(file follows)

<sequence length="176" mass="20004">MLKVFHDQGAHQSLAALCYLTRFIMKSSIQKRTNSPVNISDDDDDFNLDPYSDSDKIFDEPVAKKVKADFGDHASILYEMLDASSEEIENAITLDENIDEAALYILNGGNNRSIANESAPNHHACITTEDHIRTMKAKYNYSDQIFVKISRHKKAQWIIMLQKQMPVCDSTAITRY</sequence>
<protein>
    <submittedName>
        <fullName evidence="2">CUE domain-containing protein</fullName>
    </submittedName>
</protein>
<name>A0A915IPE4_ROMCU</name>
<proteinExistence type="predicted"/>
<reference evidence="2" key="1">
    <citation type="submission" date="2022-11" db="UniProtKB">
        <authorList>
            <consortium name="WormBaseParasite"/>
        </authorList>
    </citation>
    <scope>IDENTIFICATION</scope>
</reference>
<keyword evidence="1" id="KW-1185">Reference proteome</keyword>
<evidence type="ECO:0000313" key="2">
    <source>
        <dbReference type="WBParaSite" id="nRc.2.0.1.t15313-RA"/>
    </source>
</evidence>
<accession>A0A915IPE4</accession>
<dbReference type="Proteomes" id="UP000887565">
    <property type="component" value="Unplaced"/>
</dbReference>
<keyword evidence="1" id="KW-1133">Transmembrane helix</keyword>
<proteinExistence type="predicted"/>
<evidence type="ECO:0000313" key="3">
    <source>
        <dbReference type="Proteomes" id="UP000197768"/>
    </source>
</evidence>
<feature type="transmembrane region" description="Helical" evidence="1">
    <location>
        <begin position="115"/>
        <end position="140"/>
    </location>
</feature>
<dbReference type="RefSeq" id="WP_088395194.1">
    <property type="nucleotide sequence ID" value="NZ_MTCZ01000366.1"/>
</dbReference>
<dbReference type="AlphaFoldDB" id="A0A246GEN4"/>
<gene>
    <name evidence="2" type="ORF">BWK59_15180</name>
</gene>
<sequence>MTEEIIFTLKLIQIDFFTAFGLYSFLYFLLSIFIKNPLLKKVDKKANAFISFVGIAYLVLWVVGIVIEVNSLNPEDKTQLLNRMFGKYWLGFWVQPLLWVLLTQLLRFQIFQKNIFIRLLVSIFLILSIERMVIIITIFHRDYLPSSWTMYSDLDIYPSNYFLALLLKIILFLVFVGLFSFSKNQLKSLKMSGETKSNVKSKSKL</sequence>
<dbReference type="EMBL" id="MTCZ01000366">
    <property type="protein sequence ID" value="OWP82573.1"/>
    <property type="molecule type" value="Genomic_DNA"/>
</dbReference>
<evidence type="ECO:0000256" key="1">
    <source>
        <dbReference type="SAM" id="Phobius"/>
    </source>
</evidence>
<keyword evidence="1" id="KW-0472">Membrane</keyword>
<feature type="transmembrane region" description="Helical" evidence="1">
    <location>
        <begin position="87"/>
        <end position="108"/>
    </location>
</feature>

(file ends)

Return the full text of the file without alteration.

<sequence length="176" mass="20004">MLKVFHDQGAHQSLAALCYLTRFIMKSSIQKRTNSPVNISDDDDDFNLDPYSDSDKIFDEPVAKKVKADFGDHASILYEMLDASSEEIENAITLDENIDEAALYILNGGNNRSIANESAPNHHACITTEDHIRTMKAKYNYSDQIFVKISRHKKAQWIIMLQKQMPVCDSTAITRY</sequence>
<protein>
    <submittedName>
        <fullName evidence="2">CUE domain-containing protein</fullName>
    </submittedName>
</protein>
<name>A0A915IPE4_ROMCU</name>
<proteinExistence type="predicted"/>
<reference evidence="2" key="1">
    <citation type="submission" date="2022-11" db="UniProtKB">
        <authorList>
            <consortium name="WormBaseParasite"/>
        </authorList>
    </citation>
    <scope>IDENTIFICATION</scope>
</reference>
<keyword evidence="1" id="KW-1185">Reference proteome</keyword>
<evidence type="ECO:0000313" key="2">
    <source>
        <dbReference type="WBParaSite" id="nRc.2.0.1.t15313-RA"/>
    </source>
</evidence>
<accession>A0A915IPE4</accession>
<dbReference type="Proteomes" id="UP000887565">
    <property type="component" value="Unplaced"/>
</dbReference>
<keyword evidence="1" id="KW-1133">Transmembrane helix</keyword>
<proteinExistence type="predicted"/>
<evidence type="ECO:0000313" key="3">
    <source>
        <dbReference type="Proteomes" id="UP000197768"/>
    </source>
</evidence>
<feature type="transmembrane region" description="Helical" evidence="1">
    <location>
        <begin position="115"/>
        <end position="140"/>
    </location>
</feature>
<dbReference type="RefSeq" id="WP_088395194.1">
    <property type="nucleotide sequence ID" value="NZ_MTCZ01000366.1"/>
</dbReference>
<dbReference type="AlphaFoldDB" id="A0A246GEN4"/>
<gene>
    <name evidence="2" type="ORF">BWK59_15180</name>
</gene>
<sequence>MTEEIIFTLKLIQIDFFTAFGLYSFLYFLLSIFIKNPLLKKVDKKANAFISFVGIAYLVLWVVGIVIEVNSLNPEDKTQLLNRMFGKYWLGFWVQPLLWVLLTQLLRFQIFQKNIFIRLLVSIFLILSIERMVIIITIFHRDYLPSSWTMYSDLDIYPSNYFLALLLKIILFLVFVGLFSFSKNQLKSLKMSGETKSNVKSKSKL</sequence>
<dbReference type="EMBL" id="MTCZ01000366">
    <property type="protein sequence ID" value="OWP82573.1"/>
    <property type="molecule type" value="Genomic_DNA"/>
</dbReference>
<evidence type="ECO:0000256" key="1">
    <source>
        <dbReference type="SAM" id="Phobius"/>
    </source>
</evidence>
<keyword evidence="1" id="KW-0472">Membrane</keyword>
<feature type="transmembrane region" description="Helical" evidence="1">
    <location>
        <begin position="87"/>
        <end position="108"/>
    </location>
</feature>